Work Life Balance
My Husband Thinks I’m Selfish For Wanting A Post-Baby Career
After watching my daughter grow through her first year of life, I thought it was normal and healthy toÂ want my personhood back. As it turns out, itâ€™s not. Itâ€™s completely selfish.
I used to work full-time from home as an internet content writer before I got pregnant. Then, duringÂ pregnancy, I did a little less writing and a little more commissioned fine artâ€”I probably worked threeÂ to five hours a day. It worked for me; it was true to my ambitions and talents. My husband worked asÂ a line cook. Although there were some things we would have changed if we could (mostly in the salaryÂ department), we were happy. I even felt balanced, like none of my roles took center stage. I was anÂ artist, wife, friend and mother-to-be. I earned money for being creative, I went on dates, I hung out withÂ friends and I sewed curtains for babyâ€™s nursery. Balance.
I am a Type-A Stress Junkie, and I also tend to have excess energy. This suited me well as a new mother because there was suddenly so much to do and adjust to. Laundry? Check. Take baby for a walk in the frontÂ carrier? No problem. Nurse, read, play with, and venture across town with baby? Absolutely. But as I gotÂ used to being a SAHM, these tasks suddenly became second-nature. And when things become second-nature, they tend to get boring.
My husband got a promotion and suddenly had much more to learn and do at work. I watched withÂ an envious eye, meanwhile trying to brainstorm ways to fill my day (ways that didnâ€™t involve watchingÂ sitcom reruns for three hours in the morning and watching talk shows all afternoon). What wasÂ happening to me? I used to be someone who never had time to touch a TV remote. I used to scoff at myÂ husbandâ€™s suggestion to play video games because I hated relaxation. Relaxation frustrates me. I wantÂ to splash paint on canvases and alphabetize my bookshelf and clean the crown moulding, not relax!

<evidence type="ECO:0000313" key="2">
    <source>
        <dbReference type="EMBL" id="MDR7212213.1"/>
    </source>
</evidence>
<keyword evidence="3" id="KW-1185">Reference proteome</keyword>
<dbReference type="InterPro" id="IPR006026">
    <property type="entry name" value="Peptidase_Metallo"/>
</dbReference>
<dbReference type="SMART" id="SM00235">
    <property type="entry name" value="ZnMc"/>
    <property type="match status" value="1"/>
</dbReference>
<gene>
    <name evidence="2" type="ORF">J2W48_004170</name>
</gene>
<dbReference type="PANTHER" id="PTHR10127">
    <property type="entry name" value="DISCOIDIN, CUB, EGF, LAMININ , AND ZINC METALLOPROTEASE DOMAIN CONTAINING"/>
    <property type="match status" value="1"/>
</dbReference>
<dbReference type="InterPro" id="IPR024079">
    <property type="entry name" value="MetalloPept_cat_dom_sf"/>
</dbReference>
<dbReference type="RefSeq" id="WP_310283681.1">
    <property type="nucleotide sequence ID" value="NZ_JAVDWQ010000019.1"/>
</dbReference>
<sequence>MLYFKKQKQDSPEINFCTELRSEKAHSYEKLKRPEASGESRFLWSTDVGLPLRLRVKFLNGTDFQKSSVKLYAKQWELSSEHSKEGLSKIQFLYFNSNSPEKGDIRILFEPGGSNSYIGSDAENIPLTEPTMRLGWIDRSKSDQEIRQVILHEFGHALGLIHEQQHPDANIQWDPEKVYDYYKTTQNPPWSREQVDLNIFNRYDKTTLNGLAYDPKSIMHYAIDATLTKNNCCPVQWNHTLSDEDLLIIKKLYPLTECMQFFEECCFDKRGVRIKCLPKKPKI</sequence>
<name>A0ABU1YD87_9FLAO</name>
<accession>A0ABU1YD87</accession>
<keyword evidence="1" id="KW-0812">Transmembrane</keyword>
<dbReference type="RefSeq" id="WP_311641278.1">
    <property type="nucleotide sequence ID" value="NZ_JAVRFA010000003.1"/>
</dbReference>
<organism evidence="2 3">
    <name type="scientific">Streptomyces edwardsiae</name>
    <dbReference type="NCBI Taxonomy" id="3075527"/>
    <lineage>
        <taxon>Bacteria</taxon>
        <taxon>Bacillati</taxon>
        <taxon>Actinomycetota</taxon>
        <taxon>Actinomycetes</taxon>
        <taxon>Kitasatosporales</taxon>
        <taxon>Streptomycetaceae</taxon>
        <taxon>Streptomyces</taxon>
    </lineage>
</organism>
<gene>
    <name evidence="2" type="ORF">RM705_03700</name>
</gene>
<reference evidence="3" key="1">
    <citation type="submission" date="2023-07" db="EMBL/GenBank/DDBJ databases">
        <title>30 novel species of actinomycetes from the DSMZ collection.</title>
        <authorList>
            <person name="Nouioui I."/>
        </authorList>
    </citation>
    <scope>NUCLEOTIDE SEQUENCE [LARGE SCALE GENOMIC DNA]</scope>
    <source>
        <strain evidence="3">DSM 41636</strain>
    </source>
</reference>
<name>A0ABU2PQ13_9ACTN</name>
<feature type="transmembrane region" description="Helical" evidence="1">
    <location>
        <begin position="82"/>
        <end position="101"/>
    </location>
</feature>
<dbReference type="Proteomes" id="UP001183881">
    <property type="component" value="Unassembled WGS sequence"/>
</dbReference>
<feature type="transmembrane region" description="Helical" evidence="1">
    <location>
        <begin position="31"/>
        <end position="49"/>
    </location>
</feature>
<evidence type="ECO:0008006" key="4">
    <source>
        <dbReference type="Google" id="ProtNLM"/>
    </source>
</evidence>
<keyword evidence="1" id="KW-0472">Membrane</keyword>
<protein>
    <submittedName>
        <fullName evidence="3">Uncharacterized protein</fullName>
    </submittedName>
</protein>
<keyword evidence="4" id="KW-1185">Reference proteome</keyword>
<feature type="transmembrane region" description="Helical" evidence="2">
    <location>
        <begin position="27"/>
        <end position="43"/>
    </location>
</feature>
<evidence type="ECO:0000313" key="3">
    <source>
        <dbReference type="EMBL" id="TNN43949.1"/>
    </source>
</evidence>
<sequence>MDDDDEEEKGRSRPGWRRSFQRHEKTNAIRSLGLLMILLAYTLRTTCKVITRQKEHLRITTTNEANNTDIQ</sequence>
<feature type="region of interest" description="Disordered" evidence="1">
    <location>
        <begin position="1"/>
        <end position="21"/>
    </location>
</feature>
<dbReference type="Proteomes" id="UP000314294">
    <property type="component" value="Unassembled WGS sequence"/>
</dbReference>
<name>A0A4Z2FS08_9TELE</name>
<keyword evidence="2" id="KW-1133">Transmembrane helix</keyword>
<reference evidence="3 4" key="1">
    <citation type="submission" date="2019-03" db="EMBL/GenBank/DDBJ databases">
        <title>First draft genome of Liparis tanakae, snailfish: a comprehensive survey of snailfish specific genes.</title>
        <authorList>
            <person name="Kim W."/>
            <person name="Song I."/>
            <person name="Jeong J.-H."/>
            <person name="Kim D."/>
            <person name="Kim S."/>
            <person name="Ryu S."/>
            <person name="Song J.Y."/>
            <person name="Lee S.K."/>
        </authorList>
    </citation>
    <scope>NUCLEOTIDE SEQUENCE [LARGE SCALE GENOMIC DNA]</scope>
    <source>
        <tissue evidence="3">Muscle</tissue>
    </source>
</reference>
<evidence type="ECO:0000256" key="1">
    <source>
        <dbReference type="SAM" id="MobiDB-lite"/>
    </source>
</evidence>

My husband’s personality is the exact opposite. If he could sit all day in a darkÂ room and play video games, he would. He didnâ€™t see his promotion as an exciting opportunityâ€”he sawÂ it as a nerve-wracking increase in accountability. Heâ€™s not a fan of taking work calls on his days off andÂ being his employeesâ€™ favorite go-to guy. If it werenâ€™t for the pay, I have no doubt heâ€™d switch back toÂ being a line cook. I canâ€™t fathom wanting to climb down the ladder, but heâ€™d rather not live the AmericanÂ Dream if it means becoming a workaholic.
So when Shaun and I were arguing the other night (while I was in the process of nursing baby downÂ to sleep) and he said, â€œI wish I had your problem. I wish I was good at too many things and didnâ€™t haveÂ time for all of them,â€ I was speechless.
He proceeded to call me â€œselfishâ€ for wanting more time toÂ work. He proclaimed that he had made so many sacrifices by working this stressful job, so why couldnâ€™tÂ I just make a sacrifice too? He also said it seems like â€œno one wants to take care of the baby.â€ No one?Â Really? So what have I been doing for nearly a year, exactly? Locking baby in the bedroom and drinkingÂ martinis?